Travel intermediaries lose an estimated $21 billion a year in fraud-related losses, according to a recent report commissioned by eNett, a virtual account number (VAN) provider. Direct losses to travel intermediaries were pegged at $6 billion, while indirect costs including higher operating costs, revenue lost to false positives and reputational damage contributed $15 billion in additional costs. Online travel agencies (OTA) in particular lost an estimated $2.5 billion in direct fraud costs in 2017 and $6.3 billion in indirect fraud costs during the year.
The report also anticipated total fraud losses to travel intermediaries will grow 19 percent to $25 billion by 2020. Of that, OTA are expected to lose $11 billion a 24% increase over 2017, with $3.1 billion in direct losses and other $7.9 billion in indirect losses. This is a major issue in the travel market where OTA’s margins are relatively slim, requiring many sales to cover the costs of goods lost to fraud. (For an explanation of the dynamics of fraud in the travel market, see about-fraud.com’s interview with travel fraud and payments consultant Josep Bernat).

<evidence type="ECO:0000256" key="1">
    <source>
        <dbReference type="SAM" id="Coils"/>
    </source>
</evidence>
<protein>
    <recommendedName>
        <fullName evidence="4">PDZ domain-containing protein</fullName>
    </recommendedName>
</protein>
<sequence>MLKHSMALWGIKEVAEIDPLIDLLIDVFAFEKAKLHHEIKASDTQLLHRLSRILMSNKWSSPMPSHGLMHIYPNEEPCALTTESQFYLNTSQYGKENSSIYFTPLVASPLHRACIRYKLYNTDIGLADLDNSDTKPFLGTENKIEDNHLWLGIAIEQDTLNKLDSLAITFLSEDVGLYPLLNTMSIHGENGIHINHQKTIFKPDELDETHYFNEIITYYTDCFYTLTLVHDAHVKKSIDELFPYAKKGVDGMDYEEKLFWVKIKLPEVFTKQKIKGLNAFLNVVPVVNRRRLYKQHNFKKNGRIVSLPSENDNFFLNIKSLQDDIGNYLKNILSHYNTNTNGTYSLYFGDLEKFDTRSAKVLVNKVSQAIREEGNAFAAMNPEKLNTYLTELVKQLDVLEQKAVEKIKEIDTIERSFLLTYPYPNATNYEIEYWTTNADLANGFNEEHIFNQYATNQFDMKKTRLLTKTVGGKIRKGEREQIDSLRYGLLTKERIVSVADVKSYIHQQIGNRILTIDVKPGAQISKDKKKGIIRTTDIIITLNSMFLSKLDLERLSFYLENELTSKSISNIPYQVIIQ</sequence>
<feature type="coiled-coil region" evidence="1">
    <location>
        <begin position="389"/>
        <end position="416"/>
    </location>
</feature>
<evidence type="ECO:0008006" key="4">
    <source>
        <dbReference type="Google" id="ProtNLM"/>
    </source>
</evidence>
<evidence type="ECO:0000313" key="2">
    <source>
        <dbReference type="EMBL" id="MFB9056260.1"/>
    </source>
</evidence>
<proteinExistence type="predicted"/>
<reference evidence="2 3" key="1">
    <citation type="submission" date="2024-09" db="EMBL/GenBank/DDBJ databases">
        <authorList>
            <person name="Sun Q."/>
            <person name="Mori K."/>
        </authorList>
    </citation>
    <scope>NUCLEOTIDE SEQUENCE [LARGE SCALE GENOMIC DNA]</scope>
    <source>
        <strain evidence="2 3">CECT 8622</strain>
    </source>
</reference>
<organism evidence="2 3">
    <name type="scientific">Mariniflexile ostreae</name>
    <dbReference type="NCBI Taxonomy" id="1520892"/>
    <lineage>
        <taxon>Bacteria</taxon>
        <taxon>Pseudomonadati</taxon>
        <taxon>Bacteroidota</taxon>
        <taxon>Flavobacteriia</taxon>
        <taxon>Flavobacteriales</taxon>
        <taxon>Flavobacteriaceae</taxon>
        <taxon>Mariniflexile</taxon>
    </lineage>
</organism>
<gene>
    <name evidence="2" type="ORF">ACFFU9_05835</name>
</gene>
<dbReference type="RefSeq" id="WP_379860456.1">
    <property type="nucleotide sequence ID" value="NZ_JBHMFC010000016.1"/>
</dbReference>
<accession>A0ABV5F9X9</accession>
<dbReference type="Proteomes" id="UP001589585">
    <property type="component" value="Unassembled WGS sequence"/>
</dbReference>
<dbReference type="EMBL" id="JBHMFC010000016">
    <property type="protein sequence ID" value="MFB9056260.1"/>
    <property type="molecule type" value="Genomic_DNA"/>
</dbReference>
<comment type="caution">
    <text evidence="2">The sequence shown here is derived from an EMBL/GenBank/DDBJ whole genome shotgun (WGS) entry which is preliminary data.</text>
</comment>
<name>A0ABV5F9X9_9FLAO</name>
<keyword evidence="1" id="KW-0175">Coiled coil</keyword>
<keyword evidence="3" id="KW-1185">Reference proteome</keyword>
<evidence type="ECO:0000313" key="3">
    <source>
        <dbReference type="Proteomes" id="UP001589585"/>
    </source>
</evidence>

The report was conducted by the Edgar, Dunn & Company consultancy based on interviews with over 210 travel intermediaries worldwide at the end of 2017.
High level of manual review
One of the more interesting findings of the report is that manual review of transactions is much more common in the travel space than other industries, with 20-30% of purchases manually reviewed. Manual review of transactions was higher in emerging online travel markets in the Asia-Pacific, the Middle East and North Africa and Sub-Saharan Africa than in more established markets in Europe and North America. This suggests that fraud staff at travel sites operating in emerging online markets would benefit greatly both from manual review tools that would make fraud staff more efficient and possible from automated screening solutions based on machine learning that could reduce the amount of transactions subject to manual review.
Vendor or supplier fraud is also a major concern in the travel market with 60% of travel intermediaries concerned about fraud when making payments to suppliers.